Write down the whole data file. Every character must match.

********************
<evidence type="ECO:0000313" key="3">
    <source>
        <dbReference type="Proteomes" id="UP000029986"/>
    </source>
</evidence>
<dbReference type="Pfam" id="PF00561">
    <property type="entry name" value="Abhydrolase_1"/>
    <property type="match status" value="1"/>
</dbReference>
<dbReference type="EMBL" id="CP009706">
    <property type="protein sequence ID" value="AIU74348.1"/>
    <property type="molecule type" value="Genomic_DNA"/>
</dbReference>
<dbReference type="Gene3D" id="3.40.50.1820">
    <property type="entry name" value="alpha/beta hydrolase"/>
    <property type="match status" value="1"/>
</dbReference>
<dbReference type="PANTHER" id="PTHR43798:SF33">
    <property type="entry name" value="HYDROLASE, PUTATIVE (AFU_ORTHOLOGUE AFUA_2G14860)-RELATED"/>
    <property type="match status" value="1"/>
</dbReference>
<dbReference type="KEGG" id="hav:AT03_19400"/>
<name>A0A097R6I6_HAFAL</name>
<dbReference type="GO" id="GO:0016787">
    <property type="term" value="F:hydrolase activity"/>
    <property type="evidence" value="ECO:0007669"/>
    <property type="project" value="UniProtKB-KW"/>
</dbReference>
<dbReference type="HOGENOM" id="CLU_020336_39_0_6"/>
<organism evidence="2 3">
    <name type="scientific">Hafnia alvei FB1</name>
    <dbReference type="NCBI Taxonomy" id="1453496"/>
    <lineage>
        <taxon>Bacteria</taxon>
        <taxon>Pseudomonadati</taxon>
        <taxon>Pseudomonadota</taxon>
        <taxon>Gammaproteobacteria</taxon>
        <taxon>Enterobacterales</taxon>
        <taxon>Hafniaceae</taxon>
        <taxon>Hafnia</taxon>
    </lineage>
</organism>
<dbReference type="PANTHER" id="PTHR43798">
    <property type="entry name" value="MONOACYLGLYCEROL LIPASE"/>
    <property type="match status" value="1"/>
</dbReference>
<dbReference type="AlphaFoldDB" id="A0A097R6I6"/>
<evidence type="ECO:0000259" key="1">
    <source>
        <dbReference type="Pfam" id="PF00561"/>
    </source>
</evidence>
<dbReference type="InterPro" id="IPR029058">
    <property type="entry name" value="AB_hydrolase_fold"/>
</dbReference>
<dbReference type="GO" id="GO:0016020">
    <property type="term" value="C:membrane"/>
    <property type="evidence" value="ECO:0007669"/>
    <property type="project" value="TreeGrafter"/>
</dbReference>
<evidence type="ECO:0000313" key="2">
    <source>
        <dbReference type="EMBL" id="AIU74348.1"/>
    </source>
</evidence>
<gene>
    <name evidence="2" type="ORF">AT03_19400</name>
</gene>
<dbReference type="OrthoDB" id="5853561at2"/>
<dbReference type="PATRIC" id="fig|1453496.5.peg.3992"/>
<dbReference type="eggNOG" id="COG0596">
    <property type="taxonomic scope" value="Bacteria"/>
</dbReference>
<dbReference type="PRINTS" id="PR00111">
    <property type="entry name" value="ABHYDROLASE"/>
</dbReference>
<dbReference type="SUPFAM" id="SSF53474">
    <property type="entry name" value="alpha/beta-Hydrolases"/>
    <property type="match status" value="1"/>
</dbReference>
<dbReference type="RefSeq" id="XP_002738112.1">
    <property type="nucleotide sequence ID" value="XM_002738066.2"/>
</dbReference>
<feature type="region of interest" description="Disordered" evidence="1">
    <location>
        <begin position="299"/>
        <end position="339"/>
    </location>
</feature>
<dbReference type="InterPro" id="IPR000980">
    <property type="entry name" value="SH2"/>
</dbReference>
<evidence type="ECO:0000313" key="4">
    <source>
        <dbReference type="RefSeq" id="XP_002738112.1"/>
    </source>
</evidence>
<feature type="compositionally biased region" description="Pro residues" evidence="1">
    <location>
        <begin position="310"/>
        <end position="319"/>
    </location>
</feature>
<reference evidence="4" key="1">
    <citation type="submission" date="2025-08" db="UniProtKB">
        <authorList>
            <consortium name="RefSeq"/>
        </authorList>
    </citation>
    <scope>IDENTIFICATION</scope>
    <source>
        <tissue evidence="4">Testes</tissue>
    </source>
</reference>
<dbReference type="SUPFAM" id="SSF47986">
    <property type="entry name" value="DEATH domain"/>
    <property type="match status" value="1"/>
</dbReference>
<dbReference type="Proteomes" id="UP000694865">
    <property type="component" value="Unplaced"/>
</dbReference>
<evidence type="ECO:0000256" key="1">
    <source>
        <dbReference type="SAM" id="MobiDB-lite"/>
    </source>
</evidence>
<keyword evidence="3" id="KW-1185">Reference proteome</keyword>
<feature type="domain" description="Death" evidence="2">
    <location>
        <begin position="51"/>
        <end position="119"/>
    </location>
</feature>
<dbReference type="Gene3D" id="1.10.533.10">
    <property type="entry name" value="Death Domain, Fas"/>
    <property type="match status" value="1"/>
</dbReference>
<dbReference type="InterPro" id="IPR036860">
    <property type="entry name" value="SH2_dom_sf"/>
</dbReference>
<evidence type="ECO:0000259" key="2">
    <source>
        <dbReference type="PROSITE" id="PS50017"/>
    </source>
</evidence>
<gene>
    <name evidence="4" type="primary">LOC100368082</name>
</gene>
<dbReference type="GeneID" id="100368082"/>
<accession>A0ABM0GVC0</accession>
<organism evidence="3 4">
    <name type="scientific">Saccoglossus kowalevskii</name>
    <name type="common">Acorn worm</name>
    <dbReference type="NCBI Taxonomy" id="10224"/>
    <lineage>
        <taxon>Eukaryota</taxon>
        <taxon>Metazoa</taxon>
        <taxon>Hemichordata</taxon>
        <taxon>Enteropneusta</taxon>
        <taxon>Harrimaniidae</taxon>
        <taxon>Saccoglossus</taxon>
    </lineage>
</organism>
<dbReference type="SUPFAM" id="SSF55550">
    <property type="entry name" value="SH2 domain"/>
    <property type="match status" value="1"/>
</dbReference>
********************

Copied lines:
<evidence type="ECO:0000313" key="3">
    <source>
        <dbReference type="Proteomes" id="UP000029986"/>
    </source>
</evidence>
<dbReference type="Pfam" id="PF00561">
    <property type="entry name" value="Abhydrolase_1"/>
    <property type="match status" value="1"/>
</dbReference>
<dbReference type="EMBL" id="CP009706">
    <property type="protein sequence ID" value="AIU74348.1"/>
    <property type="molecule type" value="Genomic_DNA"/>
</dbReference>
<dbReference type="Gene3D" id="3.40.50.1820">
    <property type="entry name" value="alpha/beta hydrolase"/>
    <property type="match status" value="1"/>
</dbReference>
<dbReference type="PANTHER" id="PTHR43798:SF33">
    <property type="entry name" value="HYDROLASE, PUTATIVE (AFU_ORTHOLOGUE AFUA_2G14860)-RELATED"/>
    <property type="match status" value="1"/>
</dbReference>
<dbReference type="KEGG" id="hav:AT03_19400"/>
<name>A0A097R6I6_HAFAL</name>
<dbReference type="GO" id="GO:0016787">
    <property type="term" value="F:hydrolase activity"/>
    <property type="evidence" value="ECO:0007669"/>
    <property type="project" value="UniProtKB-KW"/>
</dbReference>
<dbReference type="HOGENOM" id="CLU_020336_39_0_6"/>
<organism evidence="2 3">
    <name type="scientific">Hafnia alvei FB1</name>
    <dbReference type="NCBI Taxonomy" id="1453496"/>
    <lineage>
        <taxon>Bacteria</taxon>
        <taxon>Pseudomonadati</taxon>
        <taxon>Pseudomonadota</taxon>
        <taxon>Gammaproteobacteria</taxon>
        <taxon>Enterobacterales</taxon>
        <taxon>Hafniaceae</taxon>
        <taxon>Hafnia</taxon>
    </lineage>
</organism>
<dbReference type="PANTHER" id="PTHR43798">
    <property type="entry name" value="MONOACYLGLYCEROL LIPASE"/>
    <property type="match status" value="1"/>
</dbReference>
<dbReference type="AlphaFoldDB" id="A0A097R6I6"/>
<evidence type="ECO:0000259" key="1">
    <source>
        <dbReference type="Pfam" id="PF00561"/>
    </source>
</evidence>
<dbReference type="InterPro" id="IPR029058">
    <property type="entry name" value="AB_hydrolase_fold"/>
</dbReference>
<dbReference type="GO" id="GO:0016020">
    <property type="term" value="C:membrane"/>
    <property type="evidence" value="ECO:0007669"/>
    <property type="project" value="TreeGrafter"/>
</dbReference>
<evidence type="ECO:0000313" key="2">
    <source>
        <dbReference type="EMBL" id="AIU74348.1"/>
    </source>
</evidence>
<gene>
    <name evidence="2" type="ORF">AT03_19400</name>
</gene>
<dbReference type="OrthoDB" id="5853561at2"/>
<dbReference type="PATRIC" id="fig|1453496.5.peg.3992"/>
<dbReference type="eggNOG" id="COG0596">
    <property type="taxonomic scope" value="Bacteria"/>
</dbReference>
<dbReference type="PRINTS" id="PR00111">
    <property type="entry name" value="ABHYDROLASE"/>
</dbReference>
<dbReference type="SUPFAM" id="SSF53474">
    <property type="entry name" value="alpha/beta-Hydrolases"/>
    <property type="match status" value="1"/>
</dbReference>
<dbReference type="RefSeq" id="XP_002738112.1">
    <property type="nucleotide sequence ID" value="XM_002738066.2"/>
</dbReference>
<feature type="region of interest" description="Disordered" evidence="1">
    <location>
        <begin position="299"/>
        <end position="339"/>
    </location>
</feature>
<dbReference type="InterPro" id="IPR000980">
    <property type="entry name" value="SH2"/>
</dbReference>
<evidence type="ECO:0000313" key="4">
    <source>
        <dbReference type="RefSeq" id="XP_002738112.1"/>
    </source>
</evidence>
<feature type="compositionally biased region" description="Pro residues" evidence="1">
    <location>
        <begin position="310"/>
        <end position="319"/>
    </location>
</feature>
<reference evidence="4" key="1">
    <citation type="submission" date="2025-08" db="UniProtKB">
        <authorList>
            <consortium name="RefSeq"/>
        </authorList>
    </citation>
    <scope>IDENTIFICATION</scope>
    <source>
        <tissue evidence="4">Testes</tissue>
    </source>
</reference>
<dbReference type="SUPFAM" id="SSF47986">
    <property type="entry name" value="DEATH domain"/>
    <property type="match status" value="1"/>
</dbReference>
<dbReference type="Proteomes" id="UP000694865">
    <property type="component" value="Unplaced"/>
</dbReference>
<evidence type="ECO:0000256" key="1">
    <source>
        <dbReference type="SAM" id="MobiDB-lite"/>
    </source>
</evidence>
<keyword evidence="3" id="KW-1185">Reference proteome</keyword>
<feature type="domain" description="Death" evidence="2">
    <location>
        <begin position="51"/>
        <end position="119"/>
    </location>
</feature>
<dbReference type="Gene3D" id="1.10.533.10">
    <property type="entry name" value="Death Domain, Fas"/>
    <property type="match status" value="1"/>
</dbReference>
<dbReference type="InterPro" id="IPR036860">
    <property type="entry name" value="SH2_dom_sf"/>
</dbReference>
<evidence type="ECO:0000259" key="2">
    <source>
        <dbReference type="PROSITE" id="PS50017"/>
    </source>
</evidence>
<gene>
    <name evidence="4" type="primary">LOC100368082</name>
</gene>
<dbReference type="GeneID" id="100368082"/>
<accession>A0ABM0GVC0</accession>
<organism evidence="3 4">
    <name type="scientific">Saccoglossus kowalevskii</name>
    <name type="common">Acorn worm</name>
    <dbReference type="NCBI Taxonomy" id="10224"/>
    <lineage>
        <taxon>Eukaryota</taxon>
        <taxon>Metazoa</taxon>
        <taxon>Hemichordata</taxon>
        <taxon>Enteropneusta</taxon>
        <taxon>Harrimaniidae</taxon>
        <taxon>Saccoglossus</taxon>
    </lineage>
</organism>
<dbReference type="SUPFAM" id="SSF55550">
    <property type="entry name" value="SH2 domain"/>
    <property type="match status" value="1"/>
</dbReference>